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  • False Conversion
  • False Dilemma
  • False Effect
  • Far-Fetched Hypothesis
  • Faulty Comparison
  • Gambler’s Fallacy
  • Genetic Fallacy
  • Hasty Generalization
  • Having Your Cake
  • Hedging
  • Historian’s Fallacy
  • Homunculus Fallacy
  • Hypnotic Bait and Switch
  • Hypothesis Contrary to Fact
  • The Fallacies: If–Mu
  • If-By-Whiskey
  • Illicit Contraposition
  • Illicit Major
  • Illicit Minor
  • Illicit Substitution of Identicals
  • Inconsistency
  • Inflation of Conflict
  • Jumping to Conclusions
  • Just Because Fallacy*
  • Just In Case Fallacy
  • Least Plausible Hypothesis
  • Limited Depth
  • Limited Scope
  • Logic Chopping
  • Ludic Fallacy
  • Lying with Statistics
  • Magical Thinking
  • Meaningless Question
  • Misleading Vividness
  • Missing Data Fallacy*
  • Modal (Scope) Fallacy
  • Moralistic Fallacy
  • Moving the Goalposts
  • Multiple Comparisons Fallacy
  • The Fallacies: Na–Ri
  • Naturalistic Fallacy
  • Negating Antecedent and Consequent
  • Negative Conclusion from Affirmative Premises
  • Nirvana Fallacy
  • No True Scotsman
  • Non Sequitur
  • Notable Effort
  • Overwhelming Exception
  • Package-Deal Fallacy
  • Poisoning the Well
  • Political Correctness Fallacy
  • Post-Designation
  • Prejudicial Language
  • Proof by Intimidation
  • Proving Non-Existence
  • Quantifier-Shift Fallacy
  • Quantum Physics Fallacy*
  • Questionable Cause
  • Rationalization
  • Red Herring
  • Reductio ad Absurdum
  • Reductio ad Hitlerum
  • Regression Fallacy
  • Reification
  • Relative Privation
  • Retrogressive Causation
  • Rights To Ought Fallacy*
  • The Fallacies: Sc–Wi
  • Scapegoating
  • Selective Attention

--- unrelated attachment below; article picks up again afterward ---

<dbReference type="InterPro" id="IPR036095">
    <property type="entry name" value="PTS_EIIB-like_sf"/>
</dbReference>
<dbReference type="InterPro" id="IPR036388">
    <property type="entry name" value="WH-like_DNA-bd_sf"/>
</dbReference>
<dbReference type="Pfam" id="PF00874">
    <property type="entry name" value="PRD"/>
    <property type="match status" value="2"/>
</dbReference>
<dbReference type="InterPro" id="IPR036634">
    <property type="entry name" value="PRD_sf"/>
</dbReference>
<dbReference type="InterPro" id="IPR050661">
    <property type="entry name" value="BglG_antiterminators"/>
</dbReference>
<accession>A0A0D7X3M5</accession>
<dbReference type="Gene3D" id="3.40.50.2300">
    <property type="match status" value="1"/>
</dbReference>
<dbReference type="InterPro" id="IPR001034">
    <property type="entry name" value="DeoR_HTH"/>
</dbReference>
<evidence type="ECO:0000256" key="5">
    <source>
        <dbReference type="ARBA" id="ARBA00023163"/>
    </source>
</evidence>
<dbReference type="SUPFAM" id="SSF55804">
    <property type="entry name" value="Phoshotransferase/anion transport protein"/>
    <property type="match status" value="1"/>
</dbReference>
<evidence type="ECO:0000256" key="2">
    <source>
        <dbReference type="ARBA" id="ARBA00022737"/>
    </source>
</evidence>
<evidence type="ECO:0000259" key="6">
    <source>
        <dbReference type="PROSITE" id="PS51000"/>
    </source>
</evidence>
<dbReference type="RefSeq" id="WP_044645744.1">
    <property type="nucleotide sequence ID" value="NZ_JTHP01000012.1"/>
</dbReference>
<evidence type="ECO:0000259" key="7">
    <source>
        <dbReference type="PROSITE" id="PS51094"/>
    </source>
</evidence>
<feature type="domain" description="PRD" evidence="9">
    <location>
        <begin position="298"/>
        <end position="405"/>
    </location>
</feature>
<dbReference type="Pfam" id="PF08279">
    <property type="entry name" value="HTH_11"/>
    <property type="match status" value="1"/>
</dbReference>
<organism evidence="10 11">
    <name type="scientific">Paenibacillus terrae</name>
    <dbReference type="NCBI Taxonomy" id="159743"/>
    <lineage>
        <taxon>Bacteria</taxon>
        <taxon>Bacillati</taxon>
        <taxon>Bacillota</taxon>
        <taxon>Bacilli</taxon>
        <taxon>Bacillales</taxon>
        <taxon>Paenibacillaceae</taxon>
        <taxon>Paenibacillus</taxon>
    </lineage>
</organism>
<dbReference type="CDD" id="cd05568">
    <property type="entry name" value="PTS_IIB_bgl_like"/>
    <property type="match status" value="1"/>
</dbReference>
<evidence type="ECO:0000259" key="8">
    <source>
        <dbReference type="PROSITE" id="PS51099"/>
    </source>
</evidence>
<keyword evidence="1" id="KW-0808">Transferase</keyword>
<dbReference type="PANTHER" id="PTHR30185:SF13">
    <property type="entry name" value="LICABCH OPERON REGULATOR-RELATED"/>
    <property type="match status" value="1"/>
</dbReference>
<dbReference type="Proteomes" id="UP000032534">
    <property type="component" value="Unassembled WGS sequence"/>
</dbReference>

• Self-Sealing Argument
  • Shoehorning
  • Slippery Slope
  • Special Pleading
  • Spiritual Fallacy*
  • Spotlight Fallacy
  • Statement of Conversion
  • Stereotyping
  • Stolen Concept Fallacy
  • Strawman Fallacy
  • Style Over Substance
  • Subjectivist Fallacy
  • Subverted Support
  • Sunk-Cost Fallacy
  • Suppressed Correlative
  • Texas Sharpshooter Fallacy
  • Tokenism
  • Two Wrongs Make a Right
  • Unfalsifiability
  • Unwarranted Contrast
  • Use-Mention Error
  • Weak Analogy
  • Willed Ignorance
  • Wishful Thinking
  • Failure to Elucidate

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    Obscurum per Obscurius

    Description: When the definition is made more difficult to understand than the word or concept being defined.

    Logical Form:

    Person 1 makes a claim.

    Person 2 asks for clarification of the claim, or a term being used.

    Person 1 restates the claim or term in a more confusing way.

    Example #1:

    Tracy: I don’t like him because of his aura.

    TJ: What do you mean by that?

    Tracy: I mean that he is projecting a field of subtle, luminous radiation that is negative.

    Explanation: This is such a common fallacy, yet rarely detected as one.  Usually, out of fear of embarrassment, we accept confusing definitions as legitimate elucidations, that is, we pretend the term that was defined is now clear to us.  What exactly is the field?  How is it detected? Are there negative and positive ones? How do we know?

    Example #2:

    Linda: We live in a spirit filled world; I am certain of that.

    Rob: What is a “spirit”?

    Linda: A noncorporeal substance.

    Explanation: Many times, we fool ourselves into thinking that because we know other words for the term, we better understand what the term actually represents.  The above example is an illustration of this.  We can redefine, “spirit” as many times as we like, but our understanding of what a spirit actually is will still be lacking.

    Assuming we did not really understand what was meant by “spirit”, the definition, “noncorporeal substance” might or might not shed any light on what is meant by the term.  In this case, it might be more clear now that Linda is not referring to alcoholic beverages, but conceptually, what is a non-physical substance?  Especially when "substance" is defined as being physical matter or material.

    We fallaciously reason that we now understand what the term represents when, in fact, we don’t.

    Exception: Some may actually just lack the vocabulary needed -- this is not your fault, but you should do your best to attempt to elucidate using words understandable to your audience.

    Tip: Are there any concepts that you feel you understand, when really you can just define the concept with words?

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